Life Begins At...

The Retiree Magazine Summer 2011-12

Life Begins At.....

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Page 108 of 171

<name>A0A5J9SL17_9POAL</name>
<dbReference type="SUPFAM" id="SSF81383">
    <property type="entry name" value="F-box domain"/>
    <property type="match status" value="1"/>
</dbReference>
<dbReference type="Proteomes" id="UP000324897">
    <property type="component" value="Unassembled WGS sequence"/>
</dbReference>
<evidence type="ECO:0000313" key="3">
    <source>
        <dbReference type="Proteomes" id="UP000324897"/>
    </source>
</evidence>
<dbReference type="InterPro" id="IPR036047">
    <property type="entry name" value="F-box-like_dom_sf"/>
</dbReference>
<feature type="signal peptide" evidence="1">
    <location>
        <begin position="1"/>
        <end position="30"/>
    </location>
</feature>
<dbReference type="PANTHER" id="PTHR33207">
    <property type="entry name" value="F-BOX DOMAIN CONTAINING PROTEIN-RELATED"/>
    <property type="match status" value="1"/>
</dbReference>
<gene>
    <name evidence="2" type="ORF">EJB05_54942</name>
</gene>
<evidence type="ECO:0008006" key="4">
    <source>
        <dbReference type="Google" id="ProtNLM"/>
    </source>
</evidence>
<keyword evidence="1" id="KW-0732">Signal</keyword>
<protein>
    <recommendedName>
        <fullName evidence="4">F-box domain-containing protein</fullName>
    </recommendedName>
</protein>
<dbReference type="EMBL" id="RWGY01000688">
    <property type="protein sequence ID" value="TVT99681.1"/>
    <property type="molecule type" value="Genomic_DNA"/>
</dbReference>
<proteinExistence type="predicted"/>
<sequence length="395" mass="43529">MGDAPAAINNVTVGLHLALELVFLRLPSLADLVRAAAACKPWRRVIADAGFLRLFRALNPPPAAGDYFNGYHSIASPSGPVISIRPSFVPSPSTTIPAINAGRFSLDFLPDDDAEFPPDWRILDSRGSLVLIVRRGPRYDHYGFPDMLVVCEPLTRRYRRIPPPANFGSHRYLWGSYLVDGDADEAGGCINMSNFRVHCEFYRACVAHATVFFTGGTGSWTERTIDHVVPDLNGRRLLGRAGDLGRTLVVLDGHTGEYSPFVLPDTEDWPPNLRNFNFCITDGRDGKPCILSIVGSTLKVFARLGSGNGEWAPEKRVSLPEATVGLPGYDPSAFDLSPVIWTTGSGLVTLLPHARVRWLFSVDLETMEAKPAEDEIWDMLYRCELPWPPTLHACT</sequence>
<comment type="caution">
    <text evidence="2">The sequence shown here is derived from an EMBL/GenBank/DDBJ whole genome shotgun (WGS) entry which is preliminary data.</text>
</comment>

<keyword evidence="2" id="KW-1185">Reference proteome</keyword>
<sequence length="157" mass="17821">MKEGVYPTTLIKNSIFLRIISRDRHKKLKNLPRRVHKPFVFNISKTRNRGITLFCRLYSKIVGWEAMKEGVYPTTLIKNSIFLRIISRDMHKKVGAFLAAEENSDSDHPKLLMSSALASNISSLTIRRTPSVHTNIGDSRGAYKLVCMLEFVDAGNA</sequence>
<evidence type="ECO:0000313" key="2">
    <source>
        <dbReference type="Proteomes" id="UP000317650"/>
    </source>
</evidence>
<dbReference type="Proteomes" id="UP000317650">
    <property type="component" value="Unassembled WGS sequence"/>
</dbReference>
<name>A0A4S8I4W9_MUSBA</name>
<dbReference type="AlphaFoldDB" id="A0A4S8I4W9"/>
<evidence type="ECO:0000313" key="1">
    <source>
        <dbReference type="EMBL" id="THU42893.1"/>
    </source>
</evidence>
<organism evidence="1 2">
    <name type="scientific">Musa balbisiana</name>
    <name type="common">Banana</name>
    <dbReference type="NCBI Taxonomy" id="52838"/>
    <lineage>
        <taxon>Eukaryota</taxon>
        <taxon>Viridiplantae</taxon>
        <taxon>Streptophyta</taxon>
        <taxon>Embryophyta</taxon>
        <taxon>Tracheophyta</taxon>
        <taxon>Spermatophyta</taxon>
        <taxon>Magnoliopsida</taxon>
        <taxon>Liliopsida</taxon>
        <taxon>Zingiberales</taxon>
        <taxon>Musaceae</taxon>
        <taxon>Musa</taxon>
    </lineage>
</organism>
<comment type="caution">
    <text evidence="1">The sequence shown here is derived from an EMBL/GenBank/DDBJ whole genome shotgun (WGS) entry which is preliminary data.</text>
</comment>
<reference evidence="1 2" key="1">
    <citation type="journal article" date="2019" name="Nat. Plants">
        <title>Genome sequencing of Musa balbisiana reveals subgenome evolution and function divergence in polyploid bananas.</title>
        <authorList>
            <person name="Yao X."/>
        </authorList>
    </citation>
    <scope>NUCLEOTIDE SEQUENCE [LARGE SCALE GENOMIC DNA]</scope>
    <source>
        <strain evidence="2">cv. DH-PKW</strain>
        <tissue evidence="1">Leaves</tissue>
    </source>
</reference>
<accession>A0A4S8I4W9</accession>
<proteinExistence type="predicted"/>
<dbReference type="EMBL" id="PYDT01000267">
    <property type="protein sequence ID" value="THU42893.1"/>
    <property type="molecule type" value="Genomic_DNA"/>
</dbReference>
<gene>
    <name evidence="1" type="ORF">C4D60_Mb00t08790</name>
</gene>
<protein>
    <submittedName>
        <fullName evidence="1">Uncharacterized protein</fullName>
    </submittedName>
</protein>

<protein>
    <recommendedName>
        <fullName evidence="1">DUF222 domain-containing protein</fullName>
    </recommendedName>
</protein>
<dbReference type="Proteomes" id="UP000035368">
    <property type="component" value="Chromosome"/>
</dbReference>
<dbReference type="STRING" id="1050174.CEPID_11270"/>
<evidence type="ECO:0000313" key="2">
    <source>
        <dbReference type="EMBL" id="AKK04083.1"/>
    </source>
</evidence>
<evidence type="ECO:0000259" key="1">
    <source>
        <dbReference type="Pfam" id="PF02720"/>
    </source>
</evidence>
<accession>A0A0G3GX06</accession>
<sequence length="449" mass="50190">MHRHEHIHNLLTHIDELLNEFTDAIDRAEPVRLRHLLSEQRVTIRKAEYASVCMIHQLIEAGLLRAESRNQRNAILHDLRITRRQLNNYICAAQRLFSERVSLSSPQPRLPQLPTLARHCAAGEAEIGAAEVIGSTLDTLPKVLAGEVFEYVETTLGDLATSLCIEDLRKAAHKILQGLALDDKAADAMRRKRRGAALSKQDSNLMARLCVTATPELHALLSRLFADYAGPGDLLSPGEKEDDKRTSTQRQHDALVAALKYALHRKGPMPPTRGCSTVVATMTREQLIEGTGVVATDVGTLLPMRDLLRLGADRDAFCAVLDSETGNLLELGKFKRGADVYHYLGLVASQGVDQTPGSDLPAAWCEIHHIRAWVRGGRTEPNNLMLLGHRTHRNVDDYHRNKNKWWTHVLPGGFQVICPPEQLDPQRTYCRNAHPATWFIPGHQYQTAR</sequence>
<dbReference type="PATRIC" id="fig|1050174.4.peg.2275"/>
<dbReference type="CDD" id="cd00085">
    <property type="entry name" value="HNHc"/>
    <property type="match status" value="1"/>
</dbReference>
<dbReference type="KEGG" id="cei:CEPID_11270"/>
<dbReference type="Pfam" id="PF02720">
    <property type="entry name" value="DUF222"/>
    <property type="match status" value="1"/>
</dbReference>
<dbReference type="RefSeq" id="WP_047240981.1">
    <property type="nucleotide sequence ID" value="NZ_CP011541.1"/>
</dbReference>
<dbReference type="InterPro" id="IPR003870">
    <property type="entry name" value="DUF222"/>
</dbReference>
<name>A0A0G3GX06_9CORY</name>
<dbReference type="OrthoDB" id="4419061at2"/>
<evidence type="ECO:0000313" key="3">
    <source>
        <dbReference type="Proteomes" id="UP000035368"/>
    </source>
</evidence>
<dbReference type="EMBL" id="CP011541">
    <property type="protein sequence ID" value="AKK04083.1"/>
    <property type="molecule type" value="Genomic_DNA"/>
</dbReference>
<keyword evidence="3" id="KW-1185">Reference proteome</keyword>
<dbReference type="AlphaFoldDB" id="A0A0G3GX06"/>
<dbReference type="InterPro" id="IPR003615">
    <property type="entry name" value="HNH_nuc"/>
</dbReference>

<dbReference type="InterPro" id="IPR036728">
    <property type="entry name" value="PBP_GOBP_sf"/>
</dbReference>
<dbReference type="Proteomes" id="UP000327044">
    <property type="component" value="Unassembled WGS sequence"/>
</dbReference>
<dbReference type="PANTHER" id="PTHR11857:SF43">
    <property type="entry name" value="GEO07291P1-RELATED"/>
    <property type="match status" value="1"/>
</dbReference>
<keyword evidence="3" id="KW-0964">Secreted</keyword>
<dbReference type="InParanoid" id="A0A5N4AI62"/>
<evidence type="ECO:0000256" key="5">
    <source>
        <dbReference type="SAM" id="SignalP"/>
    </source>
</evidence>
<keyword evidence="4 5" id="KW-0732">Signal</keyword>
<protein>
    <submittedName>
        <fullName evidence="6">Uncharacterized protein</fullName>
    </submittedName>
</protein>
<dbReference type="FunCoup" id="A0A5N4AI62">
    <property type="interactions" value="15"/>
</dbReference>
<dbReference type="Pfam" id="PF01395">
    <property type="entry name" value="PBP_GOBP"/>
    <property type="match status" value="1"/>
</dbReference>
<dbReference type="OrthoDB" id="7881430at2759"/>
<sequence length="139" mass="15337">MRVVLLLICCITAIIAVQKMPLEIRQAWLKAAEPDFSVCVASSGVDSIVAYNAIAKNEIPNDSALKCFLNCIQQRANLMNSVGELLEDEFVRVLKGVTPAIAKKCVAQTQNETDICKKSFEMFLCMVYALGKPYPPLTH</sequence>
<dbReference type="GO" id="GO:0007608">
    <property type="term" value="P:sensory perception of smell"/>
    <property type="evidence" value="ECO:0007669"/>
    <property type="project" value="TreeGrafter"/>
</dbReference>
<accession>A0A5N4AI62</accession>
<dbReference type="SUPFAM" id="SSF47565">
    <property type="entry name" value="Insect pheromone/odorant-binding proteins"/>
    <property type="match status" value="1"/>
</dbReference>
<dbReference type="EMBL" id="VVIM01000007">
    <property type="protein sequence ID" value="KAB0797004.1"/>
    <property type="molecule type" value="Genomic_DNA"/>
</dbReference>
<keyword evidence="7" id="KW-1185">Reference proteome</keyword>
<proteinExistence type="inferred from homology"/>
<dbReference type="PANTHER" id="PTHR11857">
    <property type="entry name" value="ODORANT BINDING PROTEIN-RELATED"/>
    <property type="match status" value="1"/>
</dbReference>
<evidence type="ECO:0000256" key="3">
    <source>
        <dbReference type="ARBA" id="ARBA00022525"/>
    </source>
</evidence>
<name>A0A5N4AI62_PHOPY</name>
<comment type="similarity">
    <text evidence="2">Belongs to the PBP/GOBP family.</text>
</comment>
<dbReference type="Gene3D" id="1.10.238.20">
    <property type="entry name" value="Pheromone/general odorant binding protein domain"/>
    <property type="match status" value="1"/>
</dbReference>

BANNER BANNER STRENGTH TRAINING THE KEY FOR HEALTHY AGING MUSCLES & BONES – we cannot make these ourselves. Essential amino acids participate in many processes throughout the body, and several appear to have a particularly important role in muscle growth and repair. As we get older, the amount of amino acids (as dietary protein) we require may increase because muscle becomes less effi cient at utilising what we eat. Vitamin D Vitamin D is often associated with the health of your bones but it's also an important nutrient in the function of muscles. Even in sunny Australia, we can be at risk of defi ciency, so it's important to make sure you get enough vitamin D either through safe sun exposure, diet or dietary supplementation. Calcium Calcium is the most abundant mineral in the body. It plays an important role in healthy muscle, as well as building and maintaining bones and teeth. Omega-3 fatty acids These fatty acids are an important component of a healthy diet and are best known for their benefi ts in maintaining good health. Omega-3 fatty acids may have a positive effect on body composition. Research has suggested that there's a benefi cial effect of omega-3 supplementation on muscle protein synthesis in the elderly. There may also be a signifi cant positive relationship between fatty fi sh (e.g. sardines) consumption and muscle function for those over 59. Magnesium Although magnesium isn't traditionally associated with muscles, it may be particularly important as we age. If our blood is low in magnesium, it takes extra from the muscles, and without enough magnesium in muscles they stiffen up or contract. The result may be painful cramps, irritability, twitching or even tremors. Some people may develop muscle cramps at rest, while others develop them at night, along with a diffi culty sleeping. Magnesium helps all muscles in the body to function optimally. Other key nutrients A healthy diet will provide most of the nutrients required to keep the body in a healthy condition. Several of these nutrients appear to play an important role in maintaining the health of the muscle. How much protein is enough? We suggest you aim for 1 gram of protein per 1 kilogram of body weight (or your ideal body weight) per day. For example, if you weight 65 kg you should aim for a minimum of 65 g of high quality protein each day. You should try and split this protein intake evenly over three meals. John Felton from The Exercise Clinic says "Resistance training has benefi ts for muscle and bone health. It's especially important as we age and vital in the prevention and rehabilitation of conditions such as osteoporosis and muscle wastage." How to get started John's top 5 tips are: • See your GP or an exercise physiologist before you start. • Start slowly, then build up intensity. • Listen to your body – you shouldn't feel pain. • Keep movements slow and controlled – technique is king. • Concentrate on exercises using large muscle groups Contact The Exercise Clinic for help commencing your strength training program. We are a tertiary qualifi ed and caring team of specialists who will assess you and provide an individually tailored, safe and effective program. Level 2, 511 Pacifi c Highway, Crow's Nest. Ph: (02) 9439 9773 THE RETIREE SUMMER 103

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